Power regulatory officials in Richmond officially said no Tuesday to a proposed $2.3 billion coal-fired plant by Appalachian Power Co. that was to be built in Mason County, W.Va.
The decision by the State Corporation Commission also nixed a request by the Ohio-based electric firm to increase rates to its Virginia customers to recoup costs associated with building the plant.
The SCC opinion coincided with Attorney General Bob McDonnell’s official report on the APCo plan, calling it neither reasonable nor prudent and citing the capital costs for the new plant, which was slated to use integrated gasification combined cycle technology.
“This (proposal) represents an extraordinary risk that we cannot allow the ratepayers of Virginia in APCo’s service territory to assume,” said a SCC statement issued Tuesday.
The requested increase for the Virginia customers marked the third such move by APCo in as many months. The company has also put in for rate increases for its service territories in West Virginia and Tennessee.
APCo Chief Operating Officer and President Dana Waldo told the Times-News last month that his company plans to file paperwork with the Federal Energy Regulatory Commission in May for a 20 percent wholesale rate increase for its Kingsport service corridor.
The rising cost of coal in the worldwide market and constructive measures at existing plants to comply with the Clean Air Act were some of the reasons given by Waldo for the need to raise rates.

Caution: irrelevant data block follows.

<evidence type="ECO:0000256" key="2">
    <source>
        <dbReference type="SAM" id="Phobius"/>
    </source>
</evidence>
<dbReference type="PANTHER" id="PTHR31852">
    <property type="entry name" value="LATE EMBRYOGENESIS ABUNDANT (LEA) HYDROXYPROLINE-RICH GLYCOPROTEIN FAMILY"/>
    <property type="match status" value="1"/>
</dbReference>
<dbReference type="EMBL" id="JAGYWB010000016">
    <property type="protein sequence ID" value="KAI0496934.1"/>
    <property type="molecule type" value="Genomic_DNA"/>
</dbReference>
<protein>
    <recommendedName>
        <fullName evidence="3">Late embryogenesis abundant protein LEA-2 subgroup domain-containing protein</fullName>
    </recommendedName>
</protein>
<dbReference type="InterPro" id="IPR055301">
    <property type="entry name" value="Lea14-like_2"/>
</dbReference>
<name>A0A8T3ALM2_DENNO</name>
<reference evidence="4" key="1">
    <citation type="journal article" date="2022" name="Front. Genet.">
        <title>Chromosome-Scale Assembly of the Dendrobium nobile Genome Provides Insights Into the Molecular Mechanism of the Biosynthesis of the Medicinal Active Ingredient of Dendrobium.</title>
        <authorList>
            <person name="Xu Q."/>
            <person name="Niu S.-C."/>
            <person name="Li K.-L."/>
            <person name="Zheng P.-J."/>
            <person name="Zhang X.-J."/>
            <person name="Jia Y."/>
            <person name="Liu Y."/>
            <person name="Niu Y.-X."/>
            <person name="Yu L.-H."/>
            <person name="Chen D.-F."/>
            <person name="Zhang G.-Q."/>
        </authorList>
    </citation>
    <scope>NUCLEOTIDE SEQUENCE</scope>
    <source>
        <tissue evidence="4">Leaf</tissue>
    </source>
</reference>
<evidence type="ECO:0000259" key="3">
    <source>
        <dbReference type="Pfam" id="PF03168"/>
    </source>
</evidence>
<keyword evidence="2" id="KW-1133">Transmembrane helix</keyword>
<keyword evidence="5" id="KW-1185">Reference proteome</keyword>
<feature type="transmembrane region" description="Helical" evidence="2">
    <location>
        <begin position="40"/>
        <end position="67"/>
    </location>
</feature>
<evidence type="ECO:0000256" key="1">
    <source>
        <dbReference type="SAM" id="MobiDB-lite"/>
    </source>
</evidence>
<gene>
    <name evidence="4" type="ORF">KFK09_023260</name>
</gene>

The integrated gasification combined cycle (IGCC) process APCo planned to use for this new facility in West Virginia also drew questions from the SCC.
If it were built, it would be one of only three such plants in the United States, APCo officials told the commission, and the new plant would be twice the size of the current plants.
“The record … indicates that there is no proven track record for the development and implementation of large-scale IGCC generation plants like the one proposed by APCo,” says the SCC report.
The SCC also indicated in its decision that given the absence of a credible cost estimate, the use of IGCC technology for a coal-fired power plant of this size (629 megawatts) posed additional uncertainties and risks for Virginia ratepayers.